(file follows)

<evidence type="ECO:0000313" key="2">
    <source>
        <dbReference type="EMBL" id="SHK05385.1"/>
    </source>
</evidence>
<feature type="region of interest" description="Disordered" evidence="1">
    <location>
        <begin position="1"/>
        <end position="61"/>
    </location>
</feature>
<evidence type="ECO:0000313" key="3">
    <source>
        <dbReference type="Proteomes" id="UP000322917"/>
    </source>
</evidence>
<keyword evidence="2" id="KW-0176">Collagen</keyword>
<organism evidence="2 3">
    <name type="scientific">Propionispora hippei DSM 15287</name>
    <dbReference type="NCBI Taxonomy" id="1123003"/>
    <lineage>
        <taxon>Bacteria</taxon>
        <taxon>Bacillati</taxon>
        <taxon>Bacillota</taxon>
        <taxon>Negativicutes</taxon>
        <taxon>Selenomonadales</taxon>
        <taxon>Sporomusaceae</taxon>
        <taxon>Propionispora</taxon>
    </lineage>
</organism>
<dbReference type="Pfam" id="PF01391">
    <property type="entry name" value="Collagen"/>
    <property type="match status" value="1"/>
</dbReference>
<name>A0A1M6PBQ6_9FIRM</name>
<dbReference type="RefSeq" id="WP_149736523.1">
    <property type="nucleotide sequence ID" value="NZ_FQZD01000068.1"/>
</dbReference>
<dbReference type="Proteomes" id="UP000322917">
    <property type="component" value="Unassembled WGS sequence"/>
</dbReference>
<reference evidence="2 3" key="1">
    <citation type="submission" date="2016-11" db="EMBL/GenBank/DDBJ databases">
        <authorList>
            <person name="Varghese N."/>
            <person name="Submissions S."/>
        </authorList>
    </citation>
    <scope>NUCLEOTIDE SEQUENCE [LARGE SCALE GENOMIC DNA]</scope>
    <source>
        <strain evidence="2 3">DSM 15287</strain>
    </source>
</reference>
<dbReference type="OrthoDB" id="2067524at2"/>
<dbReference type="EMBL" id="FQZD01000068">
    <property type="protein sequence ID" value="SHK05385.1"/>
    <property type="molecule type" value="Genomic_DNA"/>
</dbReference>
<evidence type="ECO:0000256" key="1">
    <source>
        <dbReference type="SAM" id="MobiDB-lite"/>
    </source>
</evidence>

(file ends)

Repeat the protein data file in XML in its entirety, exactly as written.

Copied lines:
<evidence type="ECO:0000313" key="2">
    <source>
        <dbReference type="EMBL" id="SHK05385.1"/>
    </source>
</evidence>
<feature type="region of interest" description="Disordered" evidence="1">
    <location>
        <begin position="1"/>
        <end position="61"/>
    </location>
</feature>
<evidence type="ECO:0000313" key="3">
    <source>
        <dbReference type="Proteomes" id="UP000322917"/>
    </source>
</evidence>
<keyword evidence="2" id="KW-0176">Collagen</keyword>
<organism evidence="2 3">
    <name type="scientific">Propionispora hippei DSM 15287</name>
    <dbReference type="NCBI Taxonomy" id="1123003"/>
    <lineage>
        <taxon>Bacteria</taxon>
        <taxon>Bacillati</taxon>
        <taxon>Bacillota</taxon>
        <taxon>Negativicutes</taxon>
        <taxon>Selenomonadales</taxon>
        <taxon>Sporomusaceae</taxon>
        <taxon>Propionispora</taxon>
    </lineage>
</organism>
<dbReference type="Pfam" id="PF01391">
    <property type="entry name" value="Collagen"/>
    <property type="match status" value="1"/>
</dbReference>
<name>A0A1M6PBQ6_9FIRM</name>
<dbReference type="RefSeq" id="WP_149736523.1">
    <property type="nucleotide sequence ID" value="NZ_FQZD01000068.1"/>
</dbReference>
<dbReference type="Proteomes" id="UP000322917">
    <property type="component" value="Unassembled WGS sequence"/>
</dbReference>
<reference evidence="2 3" key="1">
    <citation type="submission" date="2016-11" db="EMBL/GenBank/DDBJ databases">
        <authorList>
            <person name="Varghese N."/>
            <person name="Submissions S."/>
        </authorList>
    </citation>
    <scope>NUCLEOTIDE SEQUENCE [LARGE SCALE GENOMIC DNA]</scope>
    <source>
        <strain evidence="2 3">DSM 15287</strain>
    </source>
</reference>
<dbReference type="OrthoDB" id="2067524at2"/>
<dbReference type="EMBL" id="FQZD01000068">
    <property type="protein sequence ID" value="SHK05385.1"/>
    <property type="molecule type" value="Genomic_DNA"/>
</dbReference>
<evidence type="ECO:0000256" key="1">
    <source>
        <dbReference type="SAM" id="MobiDB-lite"/>
    </source>
</evidence>